When I first read this, it was the first book I’d read by McKillip and I really didn’t appreciate it. I thought the words were lovely, but the substance was all over the place; everything had dream logic, and sometimes I couldn’t hold onto that logic and follow it through — or I’d come to totally wrong conclusions that I don’t think McKillip intended at all. But I expected this time to be different: I’ve come to really love McKillip’s work, in general, and to enjoy and follow the lyricism, the imagery, the logic of it that’s more to do with magic than orderly lines of reasoning. The quality that makes me feel like this is real magic, more so than anything Gandalf could ever do.
And yet. Nope. This book still makes very little sense to me. It’s ‘The Snow Queen’ and ‘Goblin Market’ and Tam Lin, and I don’t know if it intends to be all three or if I’m just grasping at straws. It’s got the magic and mystery of McKillip’s other work and yet it never quite comes together for me in the same way. It’s beautifully written, and yet it never coalesces quite into sense for me.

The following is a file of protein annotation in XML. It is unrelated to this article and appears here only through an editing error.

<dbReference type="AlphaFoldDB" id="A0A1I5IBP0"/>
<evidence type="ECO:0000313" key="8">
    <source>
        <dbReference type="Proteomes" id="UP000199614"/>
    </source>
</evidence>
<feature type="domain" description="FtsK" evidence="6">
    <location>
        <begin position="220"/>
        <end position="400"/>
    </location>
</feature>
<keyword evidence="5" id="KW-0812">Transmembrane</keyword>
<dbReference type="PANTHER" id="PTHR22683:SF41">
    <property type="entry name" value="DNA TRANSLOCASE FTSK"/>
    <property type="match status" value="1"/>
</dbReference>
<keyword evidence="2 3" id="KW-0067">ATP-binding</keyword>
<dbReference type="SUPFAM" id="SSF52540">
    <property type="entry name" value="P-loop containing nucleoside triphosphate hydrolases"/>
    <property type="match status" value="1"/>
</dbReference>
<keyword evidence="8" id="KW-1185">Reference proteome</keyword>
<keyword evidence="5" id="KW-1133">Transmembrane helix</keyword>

I think I understood it better than I did the first time, and at least I went into it prepared to take my enjoyment from the beautiful words and the feeling of magic, but I find myself blinking when reading reviews where people think this is the most warm and human of McKillip’s novels, the least mythical and distanced. There are parts of it like that — Perrin’s love for Laurel, through everything; Rois and Laurel’s father’s uncomprehending love for his daughters… But mostly it was so lyrical that I couldn’t touch it.
I make it sound like I really disliked it, I think, but it’s more that I’m just not on the right wavelength. Clearly some people are, and I’m close enough that I can appreciate some of the beauty. I think there’s a really emotionally absorbing, satisfying story in there for some people, judging from reviews. Just… not for me! I was really disappointed that I still don’t ‘get’ it, despite my new appreciation of McKillip’s other work.